Part of what we do as consultants is help people from the ground up with software. Nothing is more ubiquitous than Outlook but it is also probably the least well utilised.
Below I’ve disassembled how I setup my Outlook view of my mail. This layout helps me get the most bang for my buck on a 24inch display and helps me organise myself.
There is a logical progression, left to right of: start > email comes in on the left and it is followed through its lifecycle as I flag, reply, familiarise, track tasks against it and schedule my time > end.
It is the result of quite a lot of experimentation but ultimately is my own preference. Feel free to submit your own in the comments :-).
Continue reading How I have my mail view configured in Outlook 2013
Only a minor issue in reality, but a reminder to treat our own systems like we treat our customers production environment – plan your changes!
Today I was offered a client-side Microsoft Office update as part of our entitlement to use Office on our client machines – part of our Office 365 subscription (as a partner we get E3 which is awesome and helped us to retire a 3-box Hyper-V cluster running our ‘on-premise’ VM’s hosted in a Data Centre, but that’s another post…).
Anyway, thinking nothing of it I clicked on yes, go ahead and make my day with the updates, to then be told I need to get out of Outlook and Lync – DOH! I hadn’t thought this through as I was busy working with quite a few windows open…
I decided to hold off on the update, leaving the dialogue box open and thinking I’d leave it till lunchtime (instead I’m writing a long overdue blog post ), but later double clicked on a an Excel spread sheet I wanted to edit to be told that ‘Office is busy’ and EXCEL.EXE can’t be used right now…
DOH! again – Just because I didn’t close Outlook and Lync to allow the update to update those programs didn’t mean that the update didn’t continue with what it could do (as I allowed it after all) with the rest of the Office components..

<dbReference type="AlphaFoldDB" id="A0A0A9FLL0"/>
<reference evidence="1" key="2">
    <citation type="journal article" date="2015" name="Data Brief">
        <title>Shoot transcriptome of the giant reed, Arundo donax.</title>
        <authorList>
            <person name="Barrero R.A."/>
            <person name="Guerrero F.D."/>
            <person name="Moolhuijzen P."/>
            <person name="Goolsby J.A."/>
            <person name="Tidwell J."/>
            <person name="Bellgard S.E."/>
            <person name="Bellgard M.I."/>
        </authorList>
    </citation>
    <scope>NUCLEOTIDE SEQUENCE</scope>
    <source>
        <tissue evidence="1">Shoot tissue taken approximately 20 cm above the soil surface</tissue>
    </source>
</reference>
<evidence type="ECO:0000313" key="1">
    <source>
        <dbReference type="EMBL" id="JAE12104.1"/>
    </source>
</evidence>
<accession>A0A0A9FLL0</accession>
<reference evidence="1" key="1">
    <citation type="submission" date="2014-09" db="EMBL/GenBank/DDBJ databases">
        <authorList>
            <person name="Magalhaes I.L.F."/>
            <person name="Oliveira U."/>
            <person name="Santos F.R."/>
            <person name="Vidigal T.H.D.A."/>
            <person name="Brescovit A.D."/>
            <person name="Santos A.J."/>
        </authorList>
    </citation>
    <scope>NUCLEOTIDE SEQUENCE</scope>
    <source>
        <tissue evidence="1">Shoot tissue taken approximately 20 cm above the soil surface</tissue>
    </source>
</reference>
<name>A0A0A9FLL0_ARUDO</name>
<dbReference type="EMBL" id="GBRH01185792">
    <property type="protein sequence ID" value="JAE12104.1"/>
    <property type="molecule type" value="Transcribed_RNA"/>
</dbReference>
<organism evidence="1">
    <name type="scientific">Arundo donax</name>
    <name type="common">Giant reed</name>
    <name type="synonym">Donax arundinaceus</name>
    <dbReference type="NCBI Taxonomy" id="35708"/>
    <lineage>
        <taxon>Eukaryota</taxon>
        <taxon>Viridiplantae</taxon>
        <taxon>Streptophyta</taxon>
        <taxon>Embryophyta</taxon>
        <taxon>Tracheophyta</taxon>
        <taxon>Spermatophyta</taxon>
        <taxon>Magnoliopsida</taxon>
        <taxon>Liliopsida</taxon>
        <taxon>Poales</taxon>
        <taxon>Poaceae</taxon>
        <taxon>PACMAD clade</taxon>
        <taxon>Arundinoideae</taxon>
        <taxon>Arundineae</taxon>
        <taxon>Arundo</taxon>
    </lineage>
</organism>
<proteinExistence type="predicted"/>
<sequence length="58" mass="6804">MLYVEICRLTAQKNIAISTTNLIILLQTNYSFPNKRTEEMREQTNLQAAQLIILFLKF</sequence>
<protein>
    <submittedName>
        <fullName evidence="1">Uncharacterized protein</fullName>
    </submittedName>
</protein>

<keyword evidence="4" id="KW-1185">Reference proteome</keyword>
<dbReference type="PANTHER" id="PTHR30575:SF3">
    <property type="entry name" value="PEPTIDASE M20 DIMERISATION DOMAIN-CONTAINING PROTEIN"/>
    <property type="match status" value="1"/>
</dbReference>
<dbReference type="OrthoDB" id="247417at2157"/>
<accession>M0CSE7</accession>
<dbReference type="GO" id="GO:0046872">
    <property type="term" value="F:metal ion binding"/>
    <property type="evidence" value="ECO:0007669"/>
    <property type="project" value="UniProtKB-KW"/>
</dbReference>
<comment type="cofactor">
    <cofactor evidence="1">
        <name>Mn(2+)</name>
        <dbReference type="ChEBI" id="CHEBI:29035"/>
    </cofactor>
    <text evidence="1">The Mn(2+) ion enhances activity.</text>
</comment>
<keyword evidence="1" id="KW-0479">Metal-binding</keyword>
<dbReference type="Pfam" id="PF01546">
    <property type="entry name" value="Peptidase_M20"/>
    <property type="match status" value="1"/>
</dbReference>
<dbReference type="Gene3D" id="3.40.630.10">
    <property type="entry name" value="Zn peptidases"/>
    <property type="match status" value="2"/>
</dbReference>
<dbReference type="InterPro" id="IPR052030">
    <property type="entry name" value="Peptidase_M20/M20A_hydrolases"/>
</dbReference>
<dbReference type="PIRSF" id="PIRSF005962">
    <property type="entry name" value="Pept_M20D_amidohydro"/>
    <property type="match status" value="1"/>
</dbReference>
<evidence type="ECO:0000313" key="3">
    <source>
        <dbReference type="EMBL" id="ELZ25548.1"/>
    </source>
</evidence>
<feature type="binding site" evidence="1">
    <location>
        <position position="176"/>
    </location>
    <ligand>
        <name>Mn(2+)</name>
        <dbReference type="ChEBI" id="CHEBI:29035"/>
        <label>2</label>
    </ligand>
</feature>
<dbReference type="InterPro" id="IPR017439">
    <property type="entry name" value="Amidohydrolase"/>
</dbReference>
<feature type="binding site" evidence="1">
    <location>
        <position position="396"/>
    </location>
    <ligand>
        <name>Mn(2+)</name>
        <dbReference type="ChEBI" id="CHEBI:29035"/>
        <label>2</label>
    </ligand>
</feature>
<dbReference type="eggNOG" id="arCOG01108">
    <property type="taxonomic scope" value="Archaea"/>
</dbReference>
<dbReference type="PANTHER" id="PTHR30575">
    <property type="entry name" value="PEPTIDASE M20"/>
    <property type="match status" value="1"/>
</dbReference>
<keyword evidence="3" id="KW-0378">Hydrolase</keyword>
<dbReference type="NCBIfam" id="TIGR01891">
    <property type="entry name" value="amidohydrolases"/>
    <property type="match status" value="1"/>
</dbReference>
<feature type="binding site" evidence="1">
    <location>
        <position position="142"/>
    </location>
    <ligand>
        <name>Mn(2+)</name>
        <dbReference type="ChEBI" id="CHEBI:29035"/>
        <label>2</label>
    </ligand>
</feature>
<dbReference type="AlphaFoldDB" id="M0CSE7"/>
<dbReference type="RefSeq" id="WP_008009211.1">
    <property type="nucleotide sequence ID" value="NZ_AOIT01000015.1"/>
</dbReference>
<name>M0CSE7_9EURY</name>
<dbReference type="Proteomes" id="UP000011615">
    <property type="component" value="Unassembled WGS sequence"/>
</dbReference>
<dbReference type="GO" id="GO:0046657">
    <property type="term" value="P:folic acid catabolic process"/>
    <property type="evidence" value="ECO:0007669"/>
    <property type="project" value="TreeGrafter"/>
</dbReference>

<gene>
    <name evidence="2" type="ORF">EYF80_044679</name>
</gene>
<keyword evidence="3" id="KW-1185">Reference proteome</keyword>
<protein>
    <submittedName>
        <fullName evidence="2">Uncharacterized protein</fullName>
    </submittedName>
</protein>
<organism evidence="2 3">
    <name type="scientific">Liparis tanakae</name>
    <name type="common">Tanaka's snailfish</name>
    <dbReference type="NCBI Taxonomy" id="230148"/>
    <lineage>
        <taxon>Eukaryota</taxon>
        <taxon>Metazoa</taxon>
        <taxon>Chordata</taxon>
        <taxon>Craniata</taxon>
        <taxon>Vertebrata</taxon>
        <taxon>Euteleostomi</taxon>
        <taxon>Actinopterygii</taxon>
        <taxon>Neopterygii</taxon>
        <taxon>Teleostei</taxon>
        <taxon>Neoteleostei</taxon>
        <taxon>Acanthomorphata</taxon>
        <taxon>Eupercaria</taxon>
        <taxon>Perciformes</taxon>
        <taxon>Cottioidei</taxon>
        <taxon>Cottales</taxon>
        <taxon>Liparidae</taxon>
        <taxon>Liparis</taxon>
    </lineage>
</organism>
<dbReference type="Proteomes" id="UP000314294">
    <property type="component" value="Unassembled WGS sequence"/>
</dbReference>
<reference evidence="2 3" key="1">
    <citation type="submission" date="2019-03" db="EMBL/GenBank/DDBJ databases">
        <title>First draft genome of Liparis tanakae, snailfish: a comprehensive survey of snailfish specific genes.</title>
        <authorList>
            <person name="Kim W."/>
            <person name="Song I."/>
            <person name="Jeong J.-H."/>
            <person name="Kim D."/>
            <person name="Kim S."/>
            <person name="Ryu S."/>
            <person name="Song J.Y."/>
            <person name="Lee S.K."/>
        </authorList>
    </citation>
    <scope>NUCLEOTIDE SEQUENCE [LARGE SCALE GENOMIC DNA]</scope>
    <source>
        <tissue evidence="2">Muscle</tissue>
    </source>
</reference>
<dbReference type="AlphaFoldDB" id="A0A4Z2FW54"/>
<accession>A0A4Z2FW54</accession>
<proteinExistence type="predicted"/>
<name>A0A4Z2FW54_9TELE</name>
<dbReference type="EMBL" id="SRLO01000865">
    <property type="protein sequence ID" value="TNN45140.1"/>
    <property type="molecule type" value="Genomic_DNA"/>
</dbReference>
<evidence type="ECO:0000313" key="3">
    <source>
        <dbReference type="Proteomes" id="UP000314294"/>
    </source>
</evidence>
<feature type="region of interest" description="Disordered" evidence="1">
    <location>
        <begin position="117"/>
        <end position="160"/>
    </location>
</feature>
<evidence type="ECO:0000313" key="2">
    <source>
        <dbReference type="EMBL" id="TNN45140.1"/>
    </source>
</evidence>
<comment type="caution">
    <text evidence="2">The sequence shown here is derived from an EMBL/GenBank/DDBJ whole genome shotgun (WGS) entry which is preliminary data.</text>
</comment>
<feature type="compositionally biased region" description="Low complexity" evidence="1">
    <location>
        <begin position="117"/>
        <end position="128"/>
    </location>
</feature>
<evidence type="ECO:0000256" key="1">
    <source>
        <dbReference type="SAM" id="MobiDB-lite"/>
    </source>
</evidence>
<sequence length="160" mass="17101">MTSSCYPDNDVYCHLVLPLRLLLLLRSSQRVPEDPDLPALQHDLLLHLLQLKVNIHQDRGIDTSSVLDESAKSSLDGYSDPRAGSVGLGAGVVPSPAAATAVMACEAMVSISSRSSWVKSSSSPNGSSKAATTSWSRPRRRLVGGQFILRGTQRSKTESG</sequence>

So, the moral of the story is simple – plan your changes!! just because we are now in a time when even our client software is ‘Cloud’ with regard to management and updates, often getting monthly patches to enhance functionality or address a new vulnerability doesn’t mean we should become blasé with our attitude of when to install them.
Which reminds me, now when did I last backup this device? a lovely Surface Pro which is also my ‘desktop’ PC….hmmm… a job for later me thinks!
While on customer site today I got involved in a small support issue with attachments not opening in Outlook 2010. Right clicking on attachments did nothing, double clicking on attachments did nothing.
Firstly I looked in the event viewer and saw nothing related to any office errors.
Secondly, I ran a repair installation of office 2010 and soon after the issue reoccurred.
Thirdly, I tested further by attaching a plain text file to an email and sent it to themselves with the same result – nothing would open.
The only thing sitting between Outlook and the registered application for opening that file type was the Anti-Virus program.
This particular antivirus program didn’t offer a repair option in control panel so I uninstalled and reinstalled it and got them to retest – issue solved.
The hook between outlook and the antivirus must have encountered an issue and the only want to fix is was the uninstall/reinstall.
Hope this helps someone else, there wasn’t much on the web about it.
A customer was having trouble with moving a OneNote notebook to SharePoint 2010 so they could collaborate on it together so I thought I would do a quick post on the process.
Creating a local notebook
In order to move a notebook to SharePoint you need to have a notebook to move. You probably already have one so I’ll just leave you with a screenshot of creating a new one.
So now you have your local OneNote notebook.
Creating a Document Library on SharePoint
You will need to create document library on SharePoint to hold the notebook. You can either create a new one or using an existing one. From a logical separation point of view you should use it’s own library.
Give it a name and set the document template. The document template choice simply changes what happens when you click on the New Document item in the library, nothing more. You could pick anything you like from the list.
Before leaving the page you need to copy the link to the library. Make sure you only copy up to the the library. Don’t copy the /forms/allitems.aspx bit, it won’t work. If you are having trouble with this part, you can also get the exact link by clicking on the “Email a Link” button and copy it from there.
Moving the local notebook to SharePoint
Back in OneNote, right click on your notebook and on “Properties”.
Click on “Change Location”.
Paste in the link to the new library and click on “Select”.
OneNote will now move your notebook to SharePoint.
Once it’s done you will see a confirmation, click on “OK”.
That is it, simple and quick. You can how invite people to work with you on your notebook and the changes will sync pretty much live between everyone’s machines and also be available offline.